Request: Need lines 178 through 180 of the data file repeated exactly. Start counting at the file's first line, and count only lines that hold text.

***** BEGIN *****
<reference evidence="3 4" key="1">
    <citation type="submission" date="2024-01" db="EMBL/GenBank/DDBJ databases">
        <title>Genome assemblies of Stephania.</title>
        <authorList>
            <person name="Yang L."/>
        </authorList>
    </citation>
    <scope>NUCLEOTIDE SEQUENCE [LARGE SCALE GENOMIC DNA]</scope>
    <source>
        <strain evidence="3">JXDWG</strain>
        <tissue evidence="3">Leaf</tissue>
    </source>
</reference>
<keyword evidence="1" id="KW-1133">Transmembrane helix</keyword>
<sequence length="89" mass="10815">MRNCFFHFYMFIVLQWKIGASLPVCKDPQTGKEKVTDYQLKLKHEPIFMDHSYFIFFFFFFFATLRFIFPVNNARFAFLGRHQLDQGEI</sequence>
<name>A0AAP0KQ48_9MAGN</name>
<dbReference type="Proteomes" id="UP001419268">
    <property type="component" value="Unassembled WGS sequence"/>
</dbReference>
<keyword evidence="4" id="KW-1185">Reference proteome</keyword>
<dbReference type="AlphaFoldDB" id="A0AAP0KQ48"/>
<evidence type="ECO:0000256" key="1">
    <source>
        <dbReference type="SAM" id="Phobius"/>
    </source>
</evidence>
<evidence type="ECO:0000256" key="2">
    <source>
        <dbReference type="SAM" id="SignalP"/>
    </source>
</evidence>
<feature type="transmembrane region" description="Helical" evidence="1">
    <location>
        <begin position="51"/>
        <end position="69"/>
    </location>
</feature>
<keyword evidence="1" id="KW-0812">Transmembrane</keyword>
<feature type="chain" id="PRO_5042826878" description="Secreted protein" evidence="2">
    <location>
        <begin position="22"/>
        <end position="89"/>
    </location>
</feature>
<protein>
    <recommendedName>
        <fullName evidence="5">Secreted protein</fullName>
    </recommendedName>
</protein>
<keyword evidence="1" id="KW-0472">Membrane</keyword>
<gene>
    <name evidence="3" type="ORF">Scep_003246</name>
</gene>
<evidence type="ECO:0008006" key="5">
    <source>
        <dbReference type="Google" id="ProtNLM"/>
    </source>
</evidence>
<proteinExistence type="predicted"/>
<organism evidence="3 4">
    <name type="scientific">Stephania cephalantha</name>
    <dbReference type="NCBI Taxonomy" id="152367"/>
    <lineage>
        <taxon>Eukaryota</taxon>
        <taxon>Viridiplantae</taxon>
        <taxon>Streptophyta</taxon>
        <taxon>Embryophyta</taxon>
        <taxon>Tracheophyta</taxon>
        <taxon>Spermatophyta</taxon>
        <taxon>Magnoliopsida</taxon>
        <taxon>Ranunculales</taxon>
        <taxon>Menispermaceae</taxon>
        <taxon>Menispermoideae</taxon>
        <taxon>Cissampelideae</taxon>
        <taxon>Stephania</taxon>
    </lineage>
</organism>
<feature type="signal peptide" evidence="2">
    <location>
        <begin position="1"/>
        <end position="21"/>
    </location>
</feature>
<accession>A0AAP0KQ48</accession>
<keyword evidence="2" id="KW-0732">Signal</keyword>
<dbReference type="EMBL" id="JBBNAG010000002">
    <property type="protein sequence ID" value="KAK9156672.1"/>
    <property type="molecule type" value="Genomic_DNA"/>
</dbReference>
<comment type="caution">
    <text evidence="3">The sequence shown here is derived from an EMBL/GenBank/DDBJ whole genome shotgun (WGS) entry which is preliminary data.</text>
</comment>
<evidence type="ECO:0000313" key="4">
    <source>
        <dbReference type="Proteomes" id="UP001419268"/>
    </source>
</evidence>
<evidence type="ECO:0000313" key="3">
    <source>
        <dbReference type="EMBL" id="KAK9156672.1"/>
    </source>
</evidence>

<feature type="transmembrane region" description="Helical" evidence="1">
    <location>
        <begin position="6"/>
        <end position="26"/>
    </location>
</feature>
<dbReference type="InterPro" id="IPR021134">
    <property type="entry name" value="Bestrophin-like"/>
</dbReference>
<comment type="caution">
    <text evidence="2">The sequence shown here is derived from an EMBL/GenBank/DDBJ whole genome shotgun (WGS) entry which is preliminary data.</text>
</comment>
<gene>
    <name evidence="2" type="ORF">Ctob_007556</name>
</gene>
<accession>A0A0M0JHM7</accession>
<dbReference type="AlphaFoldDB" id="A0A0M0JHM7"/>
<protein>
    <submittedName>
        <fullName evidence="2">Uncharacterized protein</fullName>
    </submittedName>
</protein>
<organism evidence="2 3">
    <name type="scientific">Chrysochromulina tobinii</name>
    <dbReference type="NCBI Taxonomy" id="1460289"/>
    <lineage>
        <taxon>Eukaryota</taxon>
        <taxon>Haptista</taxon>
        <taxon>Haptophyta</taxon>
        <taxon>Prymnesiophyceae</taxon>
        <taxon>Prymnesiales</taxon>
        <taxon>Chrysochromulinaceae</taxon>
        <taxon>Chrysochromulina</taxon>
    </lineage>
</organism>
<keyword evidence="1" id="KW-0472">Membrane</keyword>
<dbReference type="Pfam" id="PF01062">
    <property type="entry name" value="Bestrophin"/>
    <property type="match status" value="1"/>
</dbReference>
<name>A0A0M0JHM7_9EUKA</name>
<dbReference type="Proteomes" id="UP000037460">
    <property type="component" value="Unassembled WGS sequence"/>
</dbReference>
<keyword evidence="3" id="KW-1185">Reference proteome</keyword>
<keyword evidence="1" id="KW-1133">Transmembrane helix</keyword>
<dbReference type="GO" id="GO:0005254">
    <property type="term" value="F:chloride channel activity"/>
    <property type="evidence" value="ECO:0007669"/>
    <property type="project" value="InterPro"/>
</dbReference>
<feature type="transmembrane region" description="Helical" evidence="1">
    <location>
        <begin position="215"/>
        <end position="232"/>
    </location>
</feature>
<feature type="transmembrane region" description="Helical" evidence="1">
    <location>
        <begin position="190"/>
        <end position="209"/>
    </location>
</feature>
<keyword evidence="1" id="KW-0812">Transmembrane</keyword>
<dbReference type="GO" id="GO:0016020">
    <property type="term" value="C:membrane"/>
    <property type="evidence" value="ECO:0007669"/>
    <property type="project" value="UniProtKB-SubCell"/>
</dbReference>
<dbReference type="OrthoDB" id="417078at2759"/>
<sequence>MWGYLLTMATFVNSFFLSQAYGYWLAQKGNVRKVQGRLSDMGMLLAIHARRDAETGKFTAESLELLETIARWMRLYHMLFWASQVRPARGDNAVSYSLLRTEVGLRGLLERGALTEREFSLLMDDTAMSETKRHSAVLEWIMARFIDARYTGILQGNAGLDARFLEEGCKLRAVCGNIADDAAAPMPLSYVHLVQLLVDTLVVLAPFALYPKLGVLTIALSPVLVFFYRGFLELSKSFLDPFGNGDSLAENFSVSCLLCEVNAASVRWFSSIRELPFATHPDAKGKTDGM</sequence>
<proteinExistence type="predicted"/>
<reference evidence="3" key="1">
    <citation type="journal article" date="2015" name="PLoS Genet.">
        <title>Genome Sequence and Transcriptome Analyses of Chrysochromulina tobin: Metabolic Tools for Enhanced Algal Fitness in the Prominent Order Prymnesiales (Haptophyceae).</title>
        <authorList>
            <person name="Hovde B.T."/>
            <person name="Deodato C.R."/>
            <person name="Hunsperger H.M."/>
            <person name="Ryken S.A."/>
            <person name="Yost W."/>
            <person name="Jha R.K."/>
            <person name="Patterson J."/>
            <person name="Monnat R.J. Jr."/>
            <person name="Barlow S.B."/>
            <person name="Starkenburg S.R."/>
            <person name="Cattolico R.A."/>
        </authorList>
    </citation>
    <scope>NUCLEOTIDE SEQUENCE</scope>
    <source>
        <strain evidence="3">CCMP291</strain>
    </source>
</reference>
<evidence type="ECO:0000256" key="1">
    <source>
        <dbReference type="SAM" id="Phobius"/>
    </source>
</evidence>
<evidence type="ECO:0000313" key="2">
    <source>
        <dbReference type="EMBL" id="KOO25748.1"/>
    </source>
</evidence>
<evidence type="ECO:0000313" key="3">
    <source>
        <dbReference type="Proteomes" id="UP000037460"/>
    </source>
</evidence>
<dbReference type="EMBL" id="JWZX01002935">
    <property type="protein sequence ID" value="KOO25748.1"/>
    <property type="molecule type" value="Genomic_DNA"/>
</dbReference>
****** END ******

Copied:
        <authorList>
            <person name="Hovde B.T."/>
            <person name="Deodato C.R."/>